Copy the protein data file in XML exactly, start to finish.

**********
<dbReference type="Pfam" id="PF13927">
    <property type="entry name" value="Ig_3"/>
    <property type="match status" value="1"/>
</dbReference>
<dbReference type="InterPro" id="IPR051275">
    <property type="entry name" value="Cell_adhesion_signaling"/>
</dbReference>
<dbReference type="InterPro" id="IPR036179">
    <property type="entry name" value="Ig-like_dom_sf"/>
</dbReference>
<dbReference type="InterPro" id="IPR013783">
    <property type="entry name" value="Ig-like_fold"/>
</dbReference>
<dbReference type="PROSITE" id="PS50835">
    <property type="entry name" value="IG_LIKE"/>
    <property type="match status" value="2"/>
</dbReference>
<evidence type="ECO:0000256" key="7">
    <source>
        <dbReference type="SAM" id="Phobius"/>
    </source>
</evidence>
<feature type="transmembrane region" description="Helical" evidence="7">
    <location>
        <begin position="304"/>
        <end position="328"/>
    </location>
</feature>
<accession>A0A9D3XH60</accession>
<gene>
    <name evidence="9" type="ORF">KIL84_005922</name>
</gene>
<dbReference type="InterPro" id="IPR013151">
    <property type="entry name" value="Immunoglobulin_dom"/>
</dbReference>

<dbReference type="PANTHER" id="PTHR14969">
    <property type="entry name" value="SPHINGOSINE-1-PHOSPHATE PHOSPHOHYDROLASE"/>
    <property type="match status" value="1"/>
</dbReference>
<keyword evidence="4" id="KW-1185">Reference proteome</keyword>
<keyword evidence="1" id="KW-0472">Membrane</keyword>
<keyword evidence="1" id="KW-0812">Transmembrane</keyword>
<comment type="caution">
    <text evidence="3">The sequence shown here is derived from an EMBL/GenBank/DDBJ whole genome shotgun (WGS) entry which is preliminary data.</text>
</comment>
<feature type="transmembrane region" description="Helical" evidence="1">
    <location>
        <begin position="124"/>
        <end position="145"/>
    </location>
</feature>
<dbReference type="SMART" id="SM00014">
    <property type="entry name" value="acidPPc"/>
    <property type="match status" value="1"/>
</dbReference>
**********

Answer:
<dbReference type="Pfam" id="PF13927">
    <property type="entry name" value="Ig_3"/>
    <property type="match status" value="1"/>
</dbReference>
<dbReference type="InterPro" id="IPR051275">
    <property type="entry name" value="Cell_adhesion_signaling"/>
</dbReference>
<dbReference type="InterPro" id="IPR036179">
    <property type="entry name" value="Ig-like_dom_sf"/>
</dbReference>
<dbReference type="InterPro" id="IPR013783">
    <property type="entry name" value="Ig-like_fold"/>
</dbReference>
<dbReference type="PROSITE" id="PS50835">
    <property type="entry name" value="IG_LIKE"/>
    <property type="match status" value="2"/>
</dbReference>
<evidence type="ECO:0000256" key="7">
    <source>
        <dbReference type="SAM" id="Phobius"/>
    </source>
</evidence>
<feature type="transmembrane region" description="Helical" evidence="7">
    <location>
        <begin position="304"/>
        <end position="328"/>
    </location>
</feature>
<accession>A0A9D3XH60</accession>
<gene>
    <name evidence="9" type="ORF">KIL84_005922</name>
</gene>
<dbReference type="InterPro" id="IPR013151">
    <property type="entry name" value="Immunoglobulin_dom"/>
</dbReference>

<dbReference type="PANTHER" id="PTHR14969">
    <property type="entry name" value="SPHINGOSINE-1-PHOSPHATE PHOSPHOHYDROLASE"/>
    <property type="match status" value="1"/>
</dbReference>
<keyword evidence="4" id="KW-1185">Reference proteome</keyword>
<keyword evidence="1" id="KW-0472">Membrane</keyword>
<keyword evidence="1" id="KW-0812">Transmembrane</keyword>
<comment type="caution">
    <text evidence="3">The sequence shown here is derived from an EMBL/GenBank/DDBJ whole genome shotgun (WGS) entry which is preliminary data.</text>
</comment>
<feature type="transmembrane region" description="Helical" evidence="1">
    <location>
        <begin position="124"/>
        <end position="145"/>
    </location>
</feature>
<dbReference type="SMART" id="SM00014">
    <property type="entry name" value="acidPPc"/>
    <property type="match status" value="1"/>
</dbReference>